SEC Deal Doesn't End Vivendi's Legal Woes

Vivendi Universal's (V) deal to settle fraud charges with U.S. market authorities should help put a messy episode behind the company but will not end all its legal problems, analysts and investors said on Wednesday.

Late on Tuesday, the Securities and Exchange Commission (search) reached a deal under which Vivendi agreed to pay $50 million in civil penalties and former Chief Executive Jean-Marie Messier (search) agreed to pay a $1 million fine and drop his claim on a 20.5 million euro ($25 million) severance package, the SEC said.

The deal leaves Vivendi facing a class action suit in the United States, possible penalties by French market authorities and an ongoing investigation by the Paris public prosecutor.

"Financially, it's not much," said one Paris-based analyst. "At the group level it is negligible, but in terms of image, it's a good thing. They close the matter with the SEC and...they did not have to restate their accounts like Enron, which would have had a negative effect."

"They come out of it pretty well without paying too much," he added.

The SEC said the money from the settlement would go to investors harmed when the company issued false statements, made improper adjustments to earnings and failed to disclose future financial commitments between December 2000 and July 2002.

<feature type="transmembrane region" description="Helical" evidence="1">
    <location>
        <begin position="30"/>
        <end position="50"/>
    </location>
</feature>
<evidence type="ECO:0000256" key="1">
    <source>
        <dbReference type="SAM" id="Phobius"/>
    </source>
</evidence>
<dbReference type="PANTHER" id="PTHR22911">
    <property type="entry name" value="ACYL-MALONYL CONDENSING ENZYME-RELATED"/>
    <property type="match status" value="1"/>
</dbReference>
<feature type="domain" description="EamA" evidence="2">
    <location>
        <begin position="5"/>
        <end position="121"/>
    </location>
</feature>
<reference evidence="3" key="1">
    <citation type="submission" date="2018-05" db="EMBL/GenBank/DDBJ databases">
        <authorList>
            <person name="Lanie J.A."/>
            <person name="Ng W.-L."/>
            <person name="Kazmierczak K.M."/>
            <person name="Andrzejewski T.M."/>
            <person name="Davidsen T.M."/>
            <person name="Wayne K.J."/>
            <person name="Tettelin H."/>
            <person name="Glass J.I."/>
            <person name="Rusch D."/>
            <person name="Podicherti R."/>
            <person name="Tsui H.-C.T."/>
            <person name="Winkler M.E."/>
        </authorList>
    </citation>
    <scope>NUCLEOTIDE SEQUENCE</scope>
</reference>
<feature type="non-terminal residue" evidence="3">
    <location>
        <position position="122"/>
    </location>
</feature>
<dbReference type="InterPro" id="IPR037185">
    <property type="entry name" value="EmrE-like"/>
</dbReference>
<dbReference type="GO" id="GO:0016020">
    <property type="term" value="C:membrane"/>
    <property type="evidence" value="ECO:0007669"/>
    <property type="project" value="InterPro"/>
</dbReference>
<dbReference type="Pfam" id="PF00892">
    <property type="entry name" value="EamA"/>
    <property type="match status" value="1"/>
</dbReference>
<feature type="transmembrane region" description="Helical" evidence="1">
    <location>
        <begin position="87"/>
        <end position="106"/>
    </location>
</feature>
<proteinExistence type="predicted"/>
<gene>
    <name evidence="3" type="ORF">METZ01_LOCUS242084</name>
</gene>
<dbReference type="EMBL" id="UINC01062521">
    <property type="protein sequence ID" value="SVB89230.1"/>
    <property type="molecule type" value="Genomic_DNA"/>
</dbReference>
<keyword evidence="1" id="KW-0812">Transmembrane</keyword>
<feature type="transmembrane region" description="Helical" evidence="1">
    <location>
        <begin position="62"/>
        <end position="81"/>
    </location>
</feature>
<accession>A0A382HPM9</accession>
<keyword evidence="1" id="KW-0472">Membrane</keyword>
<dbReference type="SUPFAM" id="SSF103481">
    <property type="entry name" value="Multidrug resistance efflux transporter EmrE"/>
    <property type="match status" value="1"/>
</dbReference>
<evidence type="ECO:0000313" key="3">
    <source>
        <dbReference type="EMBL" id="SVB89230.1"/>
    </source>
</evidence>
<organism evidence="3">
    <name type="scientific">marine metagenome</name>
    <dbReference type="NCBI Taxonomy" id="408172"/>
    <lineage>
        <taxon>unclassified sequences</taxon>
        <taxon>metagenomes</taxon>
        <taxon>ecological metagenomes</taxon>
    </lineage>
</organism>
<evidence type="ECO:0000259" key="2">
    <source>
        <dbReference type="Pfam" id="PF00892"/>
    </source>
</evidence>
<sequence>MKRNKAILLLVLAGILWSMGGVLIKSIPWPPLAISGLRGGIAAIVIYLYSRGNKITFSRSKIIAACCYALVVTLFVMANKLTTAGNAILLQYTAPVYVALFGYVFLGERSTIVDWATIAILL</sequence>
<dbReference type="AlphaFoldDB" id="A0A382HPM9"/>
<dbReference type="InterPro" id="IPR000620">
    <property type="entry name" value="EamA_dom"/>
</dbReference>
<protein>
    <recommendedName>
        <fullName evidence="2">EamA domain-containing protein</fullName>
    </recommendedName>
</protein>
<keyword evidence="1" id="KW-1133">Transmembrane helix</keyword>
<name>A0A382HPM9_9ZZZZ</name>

Messier was forced out as Vivendi chief executive last year after an expansion spree that saddled it with a crushing debt and brought it close to collapse.

Neither Messier nor Vivendi, whose holdings include the world's biggest music company, France's number two cell phone operator and the country's leading pay-TV firm, admitted nor denied the SEC charges.

But settlement with U.S. market authorities was a big step toward ending the high-profile battle between Messier and the company he transformed from a staid water utility to an international media and telecoms conglomerate.

The fight has captivated France, with public disgust aimed at Messier for having tried to keep his severance package, which is enormous by the country's standards, despite promising never to seek such a payment, nearly bankrupting Vivendi and causing a massive loss of shareholder value.

Financial analysts said the settlement was a net positive, but noted the possible legal action the company still faced. They said many investors had already priced in a deal.

Vivendi shares were up 1.8 percent at 19.19 in morning trading, outperforming the CAC-40 index (search) of French blue-chip shares and the DJ Stoxx index (search) of European media companies.

Small shareholders also welcomed the deal, but said the score was not settled.

"Morality has been flouted," said long-time shareholder activist Colette Neuville, whose ADAM minority shareholder defense group is the lead plaintiff in the U.S. class action suit.

"Holiday cheer is not relevant in this matter," she said. "This was a battle where everyone defended their interests as best they could and tried to find a solution to avoid a conflict that could have forced them to reveal embarrassing information."

"If Jean-Marie Messier is giving up his severance, no doubt it is to avoid paying more in another situation. Don't think he was overcome by grace," she said.

Messier had accepted the payment when he left, but Vivendi refused to pay and vowed Messier would get nothing.

As part of the SEC settlement, Messier was barred from holding an officer or director position at a U.S. public company for 10 years and Vivendi agreed to pay a portion of Messier's legal fees.